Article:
88. Smoke. Asparagus. A hint of seaweed.

Smoke. Asparagus. A hint of seaweed. This whisky did not give up its secrets easily but he would bring it to its knees.

He stuck his nose in the glass again, more prominently this time, to impress his daughter. She could not tear herself away from the sight of another big sniff from his nozzle.

Rosemary. Soy sauce. A sprinkling of morning dew.

He winked at her. He bet she was impressed. He was impressing himself too.

Burnt Argentine T-bone steak. An essence of cauliflower.

But there was one more odour in there. Veiled yet familiar. He was getting a bit restless. Where was it hiding? Why didn’t he pick up on it?

Wait… could this be it? Another whiff would tell. Yes! This was it, most definitely.

Nutmeg, he proudly proclaimed, putting the Glencairn glass down with an air of triumph his daughter had not seen before.

Nuts, she said.

No, nutmeg, her father corrected.

But she knew what she said.

For the subtleties of single malt whiskies, so essential to the thirtysomething renaissance man, seem very quaint to six-year-olds, who just don’t give a fuck.

 

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Did you enjoy this story? Then why not try the 101 stories in 300 words or less in YOU’RE GETTING SLEEPY, THE HYPNOTIST’S APPRENTICE YAWNED.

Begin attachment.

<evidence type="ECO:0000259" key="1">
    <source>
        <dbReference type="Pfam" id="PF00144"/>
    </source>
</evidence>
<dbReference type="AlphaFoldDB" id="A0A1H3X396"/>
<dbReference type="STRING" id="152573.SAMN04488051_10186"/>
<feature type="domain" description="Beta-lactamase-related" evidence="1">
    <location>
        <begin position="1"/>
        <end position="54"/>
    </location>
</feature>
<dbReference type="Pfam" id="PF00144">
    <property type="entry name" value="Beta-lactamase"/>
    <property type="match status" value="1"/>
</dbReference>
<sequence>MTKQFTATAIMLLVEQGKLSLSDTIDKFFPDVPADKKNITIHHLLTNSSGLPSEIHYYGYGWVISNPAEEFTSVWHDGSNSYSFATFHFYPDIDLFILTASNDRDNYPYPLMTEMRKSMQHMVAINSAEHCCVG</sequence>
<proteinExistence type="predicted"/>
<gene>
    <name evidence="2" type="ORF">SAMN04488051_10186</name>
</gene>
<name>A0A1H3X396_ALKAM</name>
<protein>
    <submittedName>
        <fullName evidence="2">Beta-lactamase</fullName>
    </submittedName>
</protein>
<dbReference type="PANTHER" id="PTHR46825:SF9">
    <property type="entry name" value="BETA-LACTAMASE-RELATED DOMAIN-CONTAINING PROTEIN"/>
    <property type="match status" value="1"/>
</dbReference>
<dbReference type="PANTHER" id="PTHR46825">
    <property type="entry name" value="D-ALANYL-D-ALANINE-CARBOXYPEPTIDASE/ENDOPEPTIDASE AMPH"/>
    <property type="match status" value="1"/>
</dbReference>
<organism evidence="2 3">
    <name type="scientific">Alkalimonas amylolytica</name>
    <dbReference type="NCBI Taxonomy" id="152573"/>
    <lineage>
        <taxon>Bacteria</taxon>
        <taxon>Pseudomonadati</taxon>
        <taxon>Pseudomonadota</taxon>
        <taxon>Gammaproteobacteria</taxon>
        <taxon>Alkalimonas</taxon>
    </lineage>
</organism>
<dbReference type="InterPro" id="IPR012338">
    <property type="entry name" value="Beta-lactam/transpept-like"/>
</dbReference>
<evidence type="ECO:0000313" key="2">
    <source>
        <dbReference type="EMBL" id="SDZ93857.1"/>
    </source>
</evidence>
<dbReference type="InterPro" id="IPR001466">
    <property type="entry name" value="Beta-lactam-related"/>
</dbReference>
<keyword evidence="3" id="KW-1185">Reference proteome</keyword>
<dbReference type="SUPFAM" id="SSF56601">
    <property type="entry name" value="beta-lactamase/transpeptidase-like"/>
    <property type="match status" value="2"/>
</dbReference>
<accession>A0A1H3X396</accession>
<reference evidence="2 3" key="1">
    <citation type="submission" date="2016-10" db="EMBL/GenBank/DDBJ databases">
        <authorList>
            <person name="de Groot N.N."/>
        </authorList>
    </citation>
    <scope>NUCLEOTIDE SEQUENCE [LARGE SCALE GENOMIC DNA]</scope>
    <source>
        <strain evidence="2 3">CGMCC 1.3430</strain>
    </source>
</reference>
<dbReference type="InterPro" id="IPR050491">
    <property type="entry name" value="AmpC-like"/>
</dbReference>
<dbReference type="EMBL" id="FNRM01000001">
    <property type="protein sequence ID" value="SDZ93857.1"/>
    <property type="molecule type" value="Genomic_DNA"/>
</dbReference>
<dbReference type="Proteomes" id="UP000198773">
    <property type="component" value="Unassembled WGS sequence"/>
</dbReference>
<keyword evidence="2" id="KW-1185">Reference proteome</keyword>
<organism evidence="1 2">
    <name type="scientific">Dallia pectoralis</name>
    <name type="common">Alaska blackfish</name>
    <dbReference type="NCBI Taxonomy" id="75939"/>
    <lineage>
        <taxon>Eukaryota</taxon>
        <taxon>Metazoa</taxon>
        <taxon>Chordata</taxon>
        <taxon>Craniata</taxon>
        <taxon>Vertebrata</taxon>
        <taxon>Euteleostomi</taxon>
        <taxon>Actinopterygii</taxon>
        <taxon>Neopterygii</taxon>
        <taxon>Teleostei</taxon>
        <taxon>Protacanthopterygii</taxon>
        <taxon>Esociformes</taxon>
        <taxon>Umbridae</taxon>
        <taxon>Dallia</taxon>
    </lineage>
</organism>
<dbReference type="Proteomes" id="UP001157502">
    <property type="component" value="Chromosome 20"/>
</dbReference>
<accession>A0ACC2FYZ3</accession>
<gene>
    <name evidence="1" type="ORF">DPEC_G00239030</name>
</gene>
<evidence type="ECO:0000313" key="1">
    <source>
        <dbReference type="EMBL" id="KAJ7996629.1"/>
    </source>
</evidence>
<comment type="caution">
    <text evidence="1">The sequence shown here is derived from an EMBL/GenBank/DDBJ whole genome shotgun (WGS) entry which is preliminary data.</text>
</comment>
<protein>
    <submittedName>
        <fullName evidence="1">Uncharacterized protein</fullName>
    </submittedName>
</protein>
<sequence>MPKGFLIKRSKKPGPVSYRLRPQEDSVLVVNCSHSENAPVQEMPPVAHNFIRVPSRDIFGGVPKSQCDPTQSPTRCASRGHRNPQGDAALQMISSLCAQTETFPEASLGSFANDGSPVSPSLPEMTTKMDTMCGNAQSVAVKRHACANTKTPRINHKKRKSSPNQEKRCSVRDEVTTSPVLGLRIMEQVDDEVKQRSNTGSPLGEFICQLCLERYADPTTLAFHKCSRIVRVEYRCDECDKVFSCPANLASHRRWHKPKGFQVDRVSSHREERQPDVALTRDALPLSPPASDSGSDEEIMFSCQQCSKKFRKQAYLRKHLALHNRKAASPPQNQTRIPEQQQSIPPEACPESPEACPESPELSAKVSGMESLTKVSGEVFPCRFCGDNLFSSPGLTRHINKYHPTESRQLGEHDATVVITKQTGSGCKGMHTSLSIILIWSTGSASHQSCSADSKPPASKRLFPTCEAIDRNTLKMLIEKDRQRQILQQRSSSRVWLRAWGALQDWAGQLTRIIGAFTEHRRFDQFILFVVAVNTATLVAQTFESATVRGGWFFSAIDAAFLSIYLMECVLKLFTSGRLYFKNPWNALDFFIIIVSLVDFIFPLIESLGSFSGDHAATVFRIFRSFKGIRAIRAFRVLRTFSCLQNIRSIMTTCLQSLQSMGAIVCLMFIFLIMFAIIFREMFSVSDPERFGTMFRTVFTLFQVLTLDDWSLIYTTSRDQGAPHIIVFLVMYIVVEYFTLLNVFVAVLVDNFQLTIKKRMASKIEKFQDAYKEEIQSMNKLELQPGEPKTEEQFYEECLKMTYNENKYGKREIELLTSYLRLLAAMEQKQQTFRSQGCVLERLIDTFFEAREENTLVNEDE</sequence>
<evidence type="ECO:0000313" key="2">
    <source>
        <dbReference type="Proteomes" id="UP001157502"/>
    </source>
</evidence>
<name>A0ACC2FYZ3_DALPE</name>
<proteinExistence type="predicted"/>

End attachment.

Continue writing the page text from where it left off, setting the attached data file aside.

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4 thoughts on “88. Smoke. Asparagus. A hint of seaweed.

  1. Frances D says:

    Now that was charming. It plays like a film on my mind’s screen.

  2. “Burnt Argentine T-bone steak. An essence of cauliflower.”

    This is hilarious. Sounds like you’ve been hanging out with my husband. To me, whisky is either “not bad” or “ew.” He insists those are not legitimate notes.

  3. […] you appreciate the subtleties of single malt whiskies? Or are you rather hypnotised by the washing machine whirls? Let me know which story you like best […]

  4. Julia Lund says:

    Be careful whom you wish to impress 😀

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